Discovery, not so much. I mean, the characters are okay … but they keep doing nonsensical things which make it hard for me to believe in them. I think the show has many problems (and the odd nugget of joy) but a good chunk of them would be resolved by not being the prequel it doesn’t look like.

I guess the point I’m trying to make (apart from character is king) is why add more confusion than is necessary to tell the story? If something’s not meant to be a mystery, don’t make it one. Don’t deliberately try to confuse the audience$ about things which don’t need to be confusing.

Not knowing when or where something is set is disorientating. If there’s no story need for doing it, why do it?


Was it Galton and/or Simpson? Or maybe Barry Cryer? I can’t remember. Maybe it was me? Sounds a bit too clever for me.

* I would never write something like this because a car tells you a lot about a person. The kind of person who polishes a new Ford Ka is a very different to the kind who’s just bought a new Lamborghini. Probably. Unless they’re the kind of person who’s got one of every car ever made, in which case they might be equally happy with whatever they’ve bought.

Maybe.

^ Which, I suppose, makes it the second thing I want to know since it immediately follows the location.

# I think this is only true of a story which takes place in your home country. Or one you know well. As a kid I had no concept that Hill Valley was geographically adrift because I just assumed all American towns look like that. Take the town in Gremlins, for example, that looks nearly identical!+

+ Yes, I know. That’s the joke.

$ Or me. Don’t try to confuse me. I confuse easily and then cry about it.

Categories: Bored, Random Witterings | Tags: , , , , , , , , , , , | Leave a comment

#PhonePhill – Conversation #13: Robin Bell (Redux)

MILD SPOILERS AHEAD FOR STAR WARS, THE EMPIRE STRIKES BACK, THE FORCE AWAKENS, INSIDE OUT, SUPERMAN, STAR TREK … BUT NOT REALLY.

VERY MILD.

CHICKEN KORMA MILD.

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So #PhonePhill is still a thing. Anyone is welcome to ring me and natter about anything they like. You don’t have to be a scriptwriter, I’ll talk to anyone. Actors, director, producers, sound effects person … or, you know, people not even connected with the industry – maybe you’re a gas fitter (I don’t know what that is) or a mortician or a … something on a submarine (chef? Do they have chefs on a submarine? Submarine polisher, is that a job? I have no idea).

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In essence, no matter who you are, if you fancy chatting to a scriptwriter drop me a line and we’ll work something out.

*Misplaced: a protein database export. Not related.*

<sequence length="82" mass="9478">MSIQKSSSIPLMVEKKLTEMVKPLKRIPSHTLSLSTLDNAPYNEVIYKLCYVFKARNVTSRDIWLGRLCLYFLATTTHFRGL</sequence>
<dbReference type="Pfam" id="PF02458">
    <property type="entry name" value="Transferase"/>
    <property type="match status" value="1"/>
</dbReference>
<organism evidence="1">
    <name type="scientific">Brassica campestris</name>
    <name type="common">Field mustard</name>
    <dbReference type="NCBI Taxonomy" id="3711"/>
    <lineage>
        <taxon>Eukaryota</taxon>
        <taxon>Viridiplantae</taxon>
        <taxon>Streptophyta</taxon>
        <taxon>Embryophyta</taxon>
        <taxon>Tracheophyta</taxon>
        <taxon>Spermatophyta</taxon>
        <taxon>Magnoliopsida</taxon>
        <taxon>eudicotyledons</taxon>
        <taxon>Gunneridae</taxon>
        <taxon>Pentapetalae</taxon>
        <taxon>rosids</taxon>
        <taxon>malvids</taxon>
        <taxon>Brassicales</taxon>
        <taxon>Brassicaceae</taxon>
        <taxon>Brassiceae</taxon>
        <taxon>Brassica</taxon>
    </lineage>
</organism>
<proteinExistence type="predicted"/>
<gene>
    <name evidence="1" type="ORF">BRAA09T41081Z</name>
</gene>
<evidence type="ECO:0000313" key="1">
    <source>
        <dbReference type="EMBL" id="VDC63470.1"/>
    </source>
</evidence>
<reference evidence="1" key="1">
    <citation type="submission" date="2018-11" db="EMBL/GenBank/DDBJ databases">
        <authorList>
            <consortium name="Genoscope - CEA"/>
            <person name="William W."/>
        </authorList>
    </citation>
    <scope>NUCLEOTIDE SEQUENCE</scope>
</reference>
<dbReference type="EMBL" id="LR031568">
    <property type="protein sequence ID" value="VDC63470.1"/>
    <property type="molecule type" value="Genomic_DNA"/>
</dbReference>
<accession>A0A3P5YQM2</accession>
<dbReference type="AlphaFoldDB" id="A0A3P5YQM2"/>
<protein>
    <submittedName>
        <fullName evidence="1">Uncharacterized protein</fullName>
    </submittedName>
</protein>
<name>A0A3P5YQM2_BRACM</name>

This week I’ve been talking to Robin Bell. Again. Hey, there are no rules. I can talk to whoever I want whenever I want.

To be honest, this is a lie. It wasn’t this week, it was weeks ago. Possibly even months.

So long, in fact, that I’ve completely forgotten what it was we talked about. I’ll have a vague stab at remembering:

Robin’s a wandering minstrel who’s recently invented a new type of electric jock strap. He’s hoping to market it exclusively to Iranians with asthma.

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At least, I think that’s what he said. Either that or he’s still the co-creator of Twisted Showcase and has recently been writing children’s TV scripts – at least one of which sounded awfully good to my tin ear.

We spoke of many, many things. Well, I didn’t – I spoke exclusively about me because I’m like that, but Robin had lots of interesting things to say. Probably.

I definitely remember talking about how difficult it can be to get some concepts into a script. Sometimes these things will be obvious on screen, but will mean nothing on the page. Or maybe we spoke about the need to create a physical something on screen to represent abstract ideas – show, don’t tell … basically. We concluded that the only film we completely and utterly agree on is Mamma Mia which we both, unashamedly, love. Which is odd given how partial we both are to genre movies.

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Although I suppose Mamma Mia is a genre movie. Musical is a genre, right? A very broad genre, but a genre nonetheless.

Genre (as in sci-fi, horror … etc) itself was discussed, specifically how British TV is mad keen on genre for children … but for some reason assumes those children grow out of it and don’t want to watch it as adults. Which is weird. American TV doesn’t same to have the same attitude.